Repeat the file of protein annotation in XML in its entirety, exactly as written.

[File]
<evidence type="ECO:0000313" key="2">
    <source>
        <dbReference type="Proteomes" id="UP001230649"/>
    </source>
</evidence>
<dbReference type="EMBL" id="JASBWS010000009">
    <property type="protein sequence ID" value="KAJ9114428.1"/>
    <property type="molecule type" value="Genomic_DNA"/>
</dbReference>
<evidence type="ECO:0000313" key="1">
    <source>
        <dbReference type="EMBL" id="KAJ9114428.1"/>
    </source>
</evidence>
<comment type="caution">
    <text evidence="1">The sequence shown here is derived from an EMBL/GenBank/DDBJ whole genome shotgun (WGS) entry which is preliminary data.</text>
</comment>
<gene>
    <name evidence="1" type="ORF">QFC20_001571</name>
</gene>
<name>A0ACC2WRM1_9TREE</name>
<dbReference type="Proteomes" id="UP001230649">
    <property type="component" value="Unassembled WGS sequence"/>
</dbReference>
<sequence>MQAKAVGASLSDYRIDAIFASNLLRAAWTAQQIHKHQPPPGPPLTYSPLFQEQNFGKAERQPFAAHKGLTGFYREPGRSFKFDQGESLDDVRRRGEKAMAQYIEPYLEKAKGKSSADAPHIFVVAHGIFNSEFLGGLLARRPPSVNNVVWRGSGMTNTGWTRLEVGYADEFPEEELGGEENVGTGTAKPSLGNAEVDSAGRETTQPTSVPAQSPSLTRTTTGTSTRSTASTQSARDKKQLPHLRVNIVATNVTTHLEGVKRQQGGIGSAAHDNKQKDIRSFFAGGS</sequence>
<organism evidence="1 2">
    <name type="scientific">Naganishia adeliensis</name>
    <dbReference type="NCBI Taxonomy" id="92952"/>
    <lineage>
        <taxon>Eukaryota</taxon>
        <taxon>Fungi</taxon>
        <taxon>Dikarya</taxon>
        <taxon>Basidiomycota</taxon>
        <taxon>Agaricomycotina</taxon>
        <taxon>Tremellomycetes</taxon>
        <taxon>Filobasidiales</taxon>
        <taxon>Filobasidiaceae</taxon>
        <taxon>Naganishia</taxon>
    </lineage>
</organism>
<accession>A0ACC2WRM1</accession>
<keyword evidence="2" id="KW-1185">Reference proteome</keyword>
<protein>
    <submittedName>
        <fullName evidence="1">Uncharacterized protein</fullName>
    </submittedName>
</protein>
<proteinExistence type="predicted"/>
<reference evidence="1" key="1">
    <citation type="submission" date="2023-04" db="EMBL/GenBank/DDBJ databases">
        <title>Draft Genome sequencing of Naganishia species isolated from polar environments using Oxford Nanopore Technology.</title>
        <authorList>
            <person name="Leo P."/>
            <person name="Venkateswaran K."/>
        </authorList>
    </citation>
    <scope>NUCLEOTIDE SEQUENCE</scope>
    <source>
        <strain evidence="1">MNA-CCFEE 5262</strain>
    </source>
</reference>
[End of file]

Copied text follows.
<evidence type="ECO:0000313" key="2">
    <source>
        <dbReference type="Proteomes" id="UP001230649"/>
    </source>
</evidence>
<dbReference type="EMBL" id="JASBWS010000009">
    <property type="protein sequence ID" value="KAJ9114428.1"/>
    <property type="molecule type" value="Genomic_DNA"/>
</dbReference>
<evidence type="ECO:0000313" key="1">
    <source>
        <dbReference type="EMBL" id="KAJ9114428.1"/>
    </source>
</evidence>
<comment type="caution">
    <text evidence="1">The sequence shown here is derived from an EMBL/GenBank/DDBJ whole genome shotgun (WGS) entry which is preliminary data.</text>
</comment>
<gene>
    <name evidence="1" type="ORF">QFC20_001571</name>
</gene>
<name>A0ACC2WRM1_9TREE</name>
<dbReference type="Proteomes" id="UP001230649">
    <property type="component" value="Unassembled WGS sequence"/>
</dbReference>
<sequence>MQAKAVGASLSDYRIDAIFASNLLRAAWTAQQIHKHQPPPGPPLTYSPLFQEQNFGKAERQPFAAHKGLTGFYREPGRSFKFDQGESLDDVRRRGEKAMAQYIEPYLEKAKGKSSADAPHIFVVAHGIFNSEFLGGLLARRPPSVNNVVWRGSGMTNTGWTRLEVGYADEFPEEELGGEENVGTGTAKPSLGNAEVDSAGRETTQPTSVPAQSPSLTRTTTGTSTRSTASTQSARDKKQLPHLRVNIVATNVTTHLEGVKRQQGGIGSAAHDNKQKDIRSFFAGGS</sequence>
<organism evidence="1 2">
    <name type="scientific">Naganishia adeliensis</name>
    <dbReference type="NCBI Taxonomy" id="92952"/>
    <lineage>
        <taxon>Eukaryota</taxon>
        <taxon>Fungi</taxon>
        <taxon>Dikarya</taxon>
        <taxon>Basidiomycota</taxon>
        <taxon>Agaricomycotina</taxon>
        <taxon>Tremellomycetes</taxon>
        <taxon>Filobasidiales</taxon>
        <taxon>Filobasidiaceae</taxon>
        <taxon>Naganishia</taxon>
    </lineage>
</organism>
<accession>A0ACC2WRM1</accession>
<keyword evidence="2" id="KW-1185">Reference proteome</keyword>
<protein>
    <submittedName>
        <fullName evidence="1">Uncharacterized protein</fullName>
    </submittedName>
</protein>
<proteinExistence type="predicted"/>
<reference evidence="1" key="1">
    <citation type="submission" date="2023-04" db="EMBL/GenBank/DDBJ databases">
        <title>Draft Genome sequencing of Naganishia species isolated from polar environments using Oxford Nanopore Technology.</title>
        <authorList>
            <person name="Leo P."/>
            <person name="Venkateswaran K."/>
        </authorList>
    </citation>
    <scope>NUCLEOTIDE SEQUENCE</scope>
    <source>
        <strain evidence="1">MNA-CCFEE 5262</strain>
    </source>
</reference>